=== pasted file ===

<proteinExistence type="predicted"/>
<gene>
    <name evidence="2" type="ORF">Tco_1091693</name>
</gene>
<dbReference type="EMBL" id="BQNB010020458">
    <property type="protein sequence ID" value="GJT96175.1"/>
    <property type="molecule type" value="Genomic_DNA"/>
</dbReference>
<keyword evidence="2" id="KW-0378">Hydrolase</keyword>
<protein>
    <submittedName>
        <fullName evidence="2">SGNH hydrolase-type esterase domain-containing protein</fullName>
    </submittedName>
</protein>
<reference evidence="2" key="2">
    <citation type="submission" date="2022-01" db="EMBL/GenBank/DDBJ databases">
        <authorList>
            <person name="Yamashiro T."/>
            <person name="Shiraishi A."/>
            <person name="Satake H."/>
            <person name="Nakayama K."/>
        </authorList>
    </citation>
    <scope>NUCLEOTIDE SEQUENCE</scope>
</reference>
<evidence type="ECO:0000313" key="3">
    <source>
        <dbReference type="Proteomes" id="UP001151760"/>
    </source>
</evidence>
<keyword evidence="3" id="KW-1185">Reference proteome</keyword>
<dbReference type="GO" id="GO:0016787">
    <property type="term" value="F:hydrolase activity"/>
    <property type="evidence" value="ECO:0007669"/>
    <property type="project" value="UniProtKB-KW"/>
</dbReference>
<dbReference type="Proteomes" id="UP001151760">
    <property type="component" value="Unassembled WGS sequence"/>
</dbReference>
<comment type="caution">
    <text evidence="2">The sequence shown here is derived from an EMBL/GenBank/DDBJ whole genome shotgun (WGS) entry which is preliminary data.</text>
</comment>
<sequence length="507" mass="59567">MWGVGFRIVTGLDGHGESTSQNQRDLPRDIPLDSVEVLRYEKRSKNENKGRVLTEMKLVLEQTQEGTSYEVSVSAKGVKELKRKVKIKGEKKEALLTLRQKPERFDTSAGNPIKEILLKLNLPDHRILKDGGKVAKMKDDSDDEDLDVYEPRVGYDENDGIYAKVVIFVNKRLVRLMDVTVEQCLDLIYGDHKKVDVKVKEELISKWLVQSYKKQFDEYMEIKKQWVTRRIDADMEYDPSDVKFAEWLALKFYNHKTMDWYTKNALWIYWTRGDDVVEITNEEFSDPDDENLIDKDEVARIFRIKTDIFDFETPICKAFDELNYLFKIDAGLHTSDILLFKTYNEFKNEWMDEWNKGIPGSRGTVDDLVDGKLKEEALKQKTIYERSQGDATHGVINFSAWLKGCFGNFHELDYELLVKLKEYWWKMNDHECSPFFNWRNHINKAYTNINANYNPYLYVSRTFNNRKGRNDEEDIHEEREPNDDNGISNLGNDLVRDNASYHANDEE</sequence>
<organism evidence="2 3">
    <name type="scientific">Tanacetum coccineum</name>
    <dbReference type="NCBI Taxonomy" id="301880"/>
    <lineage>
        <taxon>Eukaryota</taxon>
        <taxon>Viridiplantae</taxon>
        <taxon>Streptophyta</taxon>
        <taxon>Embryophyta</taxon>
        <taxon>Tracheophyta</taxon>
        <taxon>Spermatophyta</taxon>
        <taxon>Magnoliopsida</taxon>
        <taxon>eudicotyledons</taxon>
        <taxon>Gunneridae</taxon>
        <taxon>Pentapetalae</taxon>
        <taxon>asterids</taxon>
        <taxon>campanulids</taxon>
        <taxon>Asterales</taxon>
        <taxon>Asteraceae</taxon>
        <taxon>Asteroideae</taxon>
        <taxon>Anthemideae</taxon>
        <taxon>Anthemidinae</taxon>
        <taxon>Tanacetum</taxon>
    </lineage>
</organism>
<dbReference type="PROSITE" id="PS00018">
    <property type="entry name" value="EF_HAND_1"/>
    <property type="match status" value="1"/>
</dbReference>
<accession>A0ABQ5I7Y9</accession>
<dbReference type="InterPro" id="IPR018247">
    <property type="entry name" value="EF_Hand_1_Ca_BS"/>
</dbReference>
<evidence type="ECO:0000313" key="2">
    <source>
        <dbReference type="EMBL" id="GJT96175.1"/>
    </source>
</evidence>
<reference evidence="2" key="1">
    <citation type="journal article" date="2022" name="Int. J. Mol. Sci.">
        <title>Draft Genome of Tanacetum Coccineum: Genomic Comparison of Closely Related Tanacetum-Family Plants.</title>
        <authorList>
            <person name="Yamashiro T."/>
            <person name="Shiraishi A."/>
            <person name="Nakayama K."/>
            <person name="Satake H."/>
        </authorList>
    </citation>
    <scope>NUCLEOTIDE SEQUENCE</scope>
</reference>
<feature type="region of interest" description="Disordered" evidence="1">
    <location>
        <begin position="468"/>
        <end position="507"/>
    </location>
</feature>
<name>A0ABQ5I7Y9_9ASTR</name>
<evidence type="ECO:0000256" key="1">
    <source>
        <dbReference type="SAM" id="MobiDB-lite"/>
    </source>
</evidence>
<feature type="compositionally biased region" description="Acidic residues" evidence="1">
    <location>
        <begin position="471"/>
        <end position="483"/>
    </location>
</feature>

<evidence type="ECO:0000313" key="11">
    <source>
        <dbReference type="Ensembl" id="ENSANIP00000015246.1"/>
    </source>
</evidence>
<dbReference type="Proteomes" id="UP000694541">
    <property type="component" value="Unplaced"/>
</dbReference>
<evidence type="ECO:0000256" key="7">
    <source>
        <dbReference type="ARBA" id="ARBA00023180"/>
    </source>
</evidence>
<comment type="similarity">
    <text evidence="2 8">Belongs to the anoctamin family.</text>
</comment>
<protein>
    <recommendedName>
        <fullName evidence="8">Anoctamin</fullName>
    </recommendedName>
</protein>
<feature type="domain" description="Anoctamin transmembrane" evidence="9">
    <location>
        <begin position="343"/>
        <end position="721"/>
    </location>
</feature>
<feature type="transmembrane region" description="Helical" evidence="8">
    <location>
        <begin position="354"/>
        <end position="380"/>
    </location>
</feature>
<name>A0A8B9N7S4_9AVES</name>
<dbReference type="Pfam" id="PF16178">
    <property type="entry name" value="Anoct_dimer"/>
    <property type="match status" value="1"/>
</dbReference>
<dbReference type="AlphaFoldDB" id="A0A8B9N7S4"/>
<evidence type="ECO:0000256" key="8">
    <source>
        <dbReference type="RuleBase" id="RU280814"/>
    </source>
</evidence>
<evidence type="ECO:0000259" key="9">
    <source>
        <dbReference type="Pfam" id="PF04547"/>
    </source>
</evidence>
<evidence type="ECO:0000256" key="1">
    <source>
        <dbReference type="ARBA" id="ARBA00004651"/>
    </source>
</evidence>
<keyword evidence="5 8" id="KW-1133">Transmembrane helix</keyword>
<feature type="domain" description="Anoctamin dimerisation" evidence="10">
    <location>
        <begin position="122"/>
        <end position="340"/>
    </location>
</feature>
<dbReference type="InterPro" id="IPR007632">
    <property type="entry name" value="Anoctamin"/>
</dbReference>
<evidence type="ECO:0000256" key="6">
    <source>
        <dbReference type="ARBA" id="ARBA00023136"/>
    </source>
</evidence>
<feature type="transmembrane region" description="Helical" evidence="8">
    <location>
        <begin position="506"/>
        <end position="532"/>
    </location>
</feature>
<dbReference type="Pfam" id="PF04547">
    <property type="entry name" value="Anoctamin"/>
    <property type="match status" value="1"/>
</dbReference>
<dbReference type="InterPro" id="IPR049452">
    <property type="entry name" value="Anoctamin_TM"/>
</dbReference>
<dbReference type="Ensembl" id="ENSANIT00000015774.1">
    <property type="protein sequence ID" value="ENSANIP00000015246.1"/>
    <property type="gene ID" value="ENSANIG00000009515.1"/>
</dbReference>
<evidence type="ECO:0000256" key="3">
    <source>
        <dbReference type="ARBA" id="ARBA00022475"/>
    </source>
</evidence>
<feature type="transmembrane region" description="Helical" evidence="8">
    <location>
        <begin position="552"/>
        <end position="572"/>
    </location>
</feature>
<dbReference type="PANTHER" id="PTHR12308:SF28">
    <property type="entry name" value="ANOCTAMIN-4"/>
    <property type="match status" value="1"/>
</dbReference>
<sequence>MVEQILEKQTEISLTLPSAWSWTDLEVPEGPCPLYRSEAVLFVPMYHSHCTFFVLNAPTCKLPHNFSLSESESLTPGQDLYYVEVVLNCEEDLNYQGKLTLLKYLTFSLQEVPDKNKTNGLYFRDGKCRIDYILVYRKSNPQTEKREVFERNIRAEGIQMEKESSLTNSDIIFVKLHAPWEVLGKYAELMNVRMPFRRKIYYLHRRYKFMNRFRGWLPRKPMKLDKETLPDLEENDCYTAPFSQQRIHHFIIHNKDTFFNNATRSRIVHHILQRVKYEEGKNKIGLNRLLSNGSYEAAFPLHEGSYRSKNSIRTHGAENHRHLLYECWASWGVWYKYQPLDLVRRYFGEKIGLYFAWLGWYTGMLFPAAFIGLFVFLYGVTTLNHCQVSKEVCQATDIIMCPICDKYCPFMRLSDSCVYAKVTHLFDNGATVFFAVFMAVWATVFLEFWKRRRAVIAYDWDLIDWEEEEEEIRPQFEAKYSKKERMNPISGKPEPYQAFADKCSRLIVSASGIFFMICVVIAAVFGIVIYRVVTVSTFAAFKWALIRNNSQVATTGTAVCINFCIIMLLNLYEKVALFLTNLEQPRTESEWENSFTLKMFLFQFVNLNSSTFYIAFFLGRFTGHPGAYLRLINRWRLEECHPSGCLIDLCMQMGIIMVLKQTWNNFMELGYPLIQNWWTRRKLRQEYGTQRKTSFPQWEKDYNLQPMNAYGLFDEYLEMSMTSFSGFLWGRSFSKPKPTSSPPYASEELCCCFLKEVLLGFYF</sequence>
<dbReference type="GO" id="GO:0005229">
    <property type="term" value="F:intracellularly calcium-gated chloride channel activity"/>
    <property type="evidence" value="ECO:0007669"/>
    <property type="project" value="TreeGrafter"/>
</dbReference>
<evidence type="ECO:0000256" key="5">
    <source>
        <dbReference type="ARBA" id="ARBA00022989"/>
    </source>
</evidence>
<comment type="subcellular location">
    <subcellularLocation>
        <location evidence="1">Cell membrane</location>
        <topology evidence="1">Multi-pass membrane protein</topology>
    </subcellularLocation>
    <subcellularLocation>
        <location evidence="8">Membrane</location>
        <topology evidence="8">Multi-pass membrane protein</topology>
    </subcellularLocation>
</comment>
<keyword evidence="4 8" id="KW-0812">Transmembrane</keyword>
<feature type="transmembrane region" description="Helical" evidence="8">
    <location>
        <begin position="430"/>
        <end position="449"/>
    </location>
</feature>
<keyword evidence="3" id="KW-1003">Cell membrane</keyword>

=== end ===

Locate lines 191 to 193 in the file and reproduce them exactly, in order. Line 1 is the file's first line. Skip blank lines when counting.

    <property type="entry name" value="Anoctamin_TM"/>
</dbReference>
<dbReference type="Ensembl" id="ENSANIT00000015774.1">